Problems and Solutions Overview

A note on this page's publication date

The content on this page has not been recently updated. This content is likely to be no longer fully accurate, both with respect to the research it presents and with respect to what it implies about our views and positions.

This page lists major causes of death (and extreme debilitation) that affect developing countries far more than wealthier countries. For each, we give a brief overview of the problem and its magnitude, then list methods we are aware of for fighting this problem and improving people's lives. We summarize the major causes of death in sub-Saharan Africa on our life expectancy page.

In constructing this page, we drew heavily on the World Bank's Disease Control Priorities Project (DCPP).

Table of Contents


Malaria, a parasite-transmitted disease that can cause fever and in some cases death, is one of the most common causes of death in children under the age of 5 living in sub-Saharan Africa. (It largely does not affect older people: those who survive to adulthood generally build up immunity to the disease, and any malaria infection is asymptomatic - see Source 4).

  • In 2001, malaria killed almost 1 million children out of a total population of 113 million (Source 1), implying an 0.88% mortality rate for children.
  • The Rwandan Ministry of Health estimates that sub-Saharan Africa accounts for 90% of the 300 million annual cases of malaria, and there approximately 115 million children under 5 living in sub-Saharan Africa (Source 1), implying that each child in sub-Saharan Africa has 2-3 episodes of malaria each year (Source 2).
  • The DCPP estimates the number of cases per year in Africa slightly higher, at 365 million (Source 3). Malaria can not only be fatal, but can also cause debilitation including cerebral palsy, mental retardation, blindness, and deafness (Source 5), though we don't know how often malaria leads to each of these things.
  • We roughly estimate that 0.3%-0.5% of all malaria cases in children under-5 are fatal. (This is a simple mathematical estimate based on the two numbers above: 2-3 cases per year, and 0.88% chance of dying from malaria in a year.)


Insecticide treated nets (ITNs)

Long-lasting insecticide treated bednets (ITNs) are the accepted means for preventing deaths from malaria, according to a position statement from the World Health Organization. The net serves as a "fence" to keep mosquitoes away from the person sleeping, and the insecticide on it also kills mosquitoes who try to enter; while untreated nets provide some protection, treated nets are 50% more effective (Source 2 & 3). A literature review of studies of bednet distribution campaigns suggest that distributing nets in a region can reduce risk of infection by around 50% (Source 6 Pg 19), though we aren't sure how comparable the studied programs are to typical bednet distribution campaigns (particularly in terms of promoting use of the nets).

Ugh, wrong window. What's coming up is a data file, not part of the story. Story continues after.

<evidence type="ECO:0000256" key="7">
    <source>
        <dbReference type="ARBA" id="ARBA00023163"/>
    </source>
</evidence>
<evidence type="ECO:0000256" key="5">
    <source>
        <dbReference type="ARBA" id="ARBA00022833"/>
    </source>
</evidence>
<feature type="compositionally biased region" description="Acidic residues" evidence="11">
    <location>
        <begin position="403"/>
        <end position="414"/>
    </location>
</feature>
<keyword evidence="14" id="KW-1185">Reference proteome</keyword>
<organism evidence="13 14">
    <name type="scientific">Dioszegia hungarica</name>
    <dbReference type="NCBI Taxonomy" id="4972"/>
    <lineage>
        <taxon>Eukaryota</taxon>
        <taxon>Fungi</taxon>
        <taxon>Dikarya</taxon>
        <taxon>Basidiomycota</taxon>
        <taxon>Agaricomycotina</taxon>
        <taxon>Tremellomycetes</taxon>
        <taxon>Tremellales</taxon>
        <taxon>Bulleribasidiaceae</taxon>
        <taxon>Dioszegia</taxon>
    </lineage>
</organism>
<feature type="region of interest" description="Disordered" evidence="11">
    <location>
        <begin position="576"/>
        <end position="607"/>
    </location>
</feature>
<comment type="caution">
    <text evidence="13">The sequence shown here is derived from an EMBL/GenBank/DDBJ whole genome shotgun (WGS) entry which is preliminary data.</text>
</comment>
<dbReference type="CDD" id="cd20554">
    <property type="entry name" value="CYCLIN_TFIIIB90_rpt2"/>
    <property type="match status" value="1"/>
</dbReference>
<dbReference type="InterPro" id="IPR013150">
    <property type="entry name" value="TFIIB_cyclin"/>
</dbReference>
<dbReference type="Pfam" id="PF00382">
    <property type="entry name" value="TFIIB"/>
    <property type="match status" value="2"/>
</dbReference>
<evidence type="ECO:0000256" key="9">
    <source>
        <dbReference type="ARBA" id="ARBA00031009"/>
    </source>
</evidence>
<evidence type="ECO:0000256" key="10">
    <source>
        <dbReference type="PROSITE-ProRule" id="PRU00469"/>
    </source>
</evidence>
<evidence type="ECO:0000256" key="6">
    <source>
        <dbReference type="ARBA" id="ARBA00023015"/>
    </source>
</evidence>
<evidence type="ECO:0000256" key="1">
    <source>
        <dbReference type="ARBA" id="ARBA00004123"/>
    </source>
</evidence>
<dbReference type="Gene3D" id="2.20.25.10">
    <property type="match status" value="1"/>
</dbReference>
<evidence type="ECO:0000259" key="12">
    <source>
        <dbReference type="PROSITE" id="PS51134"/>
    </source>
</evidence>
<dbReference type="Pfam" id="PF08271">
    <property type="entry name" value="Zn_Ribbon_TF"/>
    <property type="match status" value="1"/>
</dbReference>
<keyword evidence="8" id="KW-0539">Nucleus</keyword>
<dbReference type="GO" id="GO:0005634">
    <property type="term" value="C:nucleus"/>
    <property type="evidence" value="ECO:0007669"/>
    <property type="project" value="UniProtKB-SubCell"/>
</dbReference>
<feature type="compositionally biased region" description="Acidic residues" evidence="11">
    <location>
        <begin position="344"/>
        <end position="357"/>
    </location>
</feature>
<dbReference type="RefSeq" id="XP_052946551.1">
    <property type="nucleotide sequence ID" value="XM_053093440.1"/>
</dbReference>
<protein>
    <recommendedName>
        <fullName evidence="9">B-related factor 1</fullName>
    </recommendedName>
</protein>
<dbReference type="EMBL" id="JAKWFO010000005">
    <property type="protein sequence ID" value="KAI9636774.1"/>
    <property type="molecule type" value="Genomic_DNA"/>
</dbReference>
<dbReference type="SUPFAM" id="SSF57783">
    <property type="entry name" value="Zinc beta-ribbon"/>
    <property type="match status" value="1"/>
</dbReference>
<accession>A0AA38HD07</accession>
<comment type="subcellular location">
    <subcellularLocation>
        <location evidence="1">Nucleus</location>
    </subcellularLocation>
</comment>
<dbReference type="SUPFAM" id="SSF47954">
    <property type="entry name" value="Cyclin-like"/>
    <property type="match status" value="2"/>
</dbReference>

• Insecticide-treated nets. Nets last 3-5 years (Source 4), and generally cost $5-10 each (for example, in 2005 across all countries, PSI spent $6.58 (including marketing and distribution) per net sold - Source 5).
  • Retreatment. Some types of insecticide-treated nets can remain effective for 5-7 years without retreatment; others must be retreated with insecticide every 6 months (Source 3).
  • Distribution. Getting bednets into the hands of those who need them is not necessarily straightforward (anecdotally, free bednets can be diverted from their intended purpose).
  • Promotion. As our PSI page details, utilization is far from given: even people who own nets often do not use them (and in the case we linked to, this is despite extensive promotion efforts).

Our applicants: PSI has a major ITN program that we discuss in detail.


Other solutions

The World Health Organization endorses bednets as the primary method for malaria prevention. We have not run across the alternative methods described below in our applications, but we'll cover them briefly.

  • Indoor residual spraying (IRS) involves spraying pesticides (often DDT) on the insides of homes, to kill and drive away mosquitoes (Source 1). One application can last for up to 6 months (Source 1); research suggests that conducting IRS in an area can reduce malaria incidences by up to 20-30% (Source 2).
  • Intermittent preventative therapy (IPT) involves treating pregnant women with medicine, designed to prevent transmission of malaria to their children. There is no clear consensus on efficacy: there are indications that SP (the common drug used) is becoming ineffective, and that doctors should try another drug, ACT (Source 1).
  • Early diagnosis and treatment. When malaria is identified within 24 hours of when an individual first exhibits symptoms, even severe cases can be successfully treated (Source 1). This intervention requires a trained doctor to monitor the infection's reaction to the drugs administered (Source 1), since there are three different possible drugs and each may be ineffective for a given patient (Source 4). (PIH is an example of an organization that likely improves the quality of medical care of malaria by treating malaria in a hospital or clinic with trained doctors and health workers.)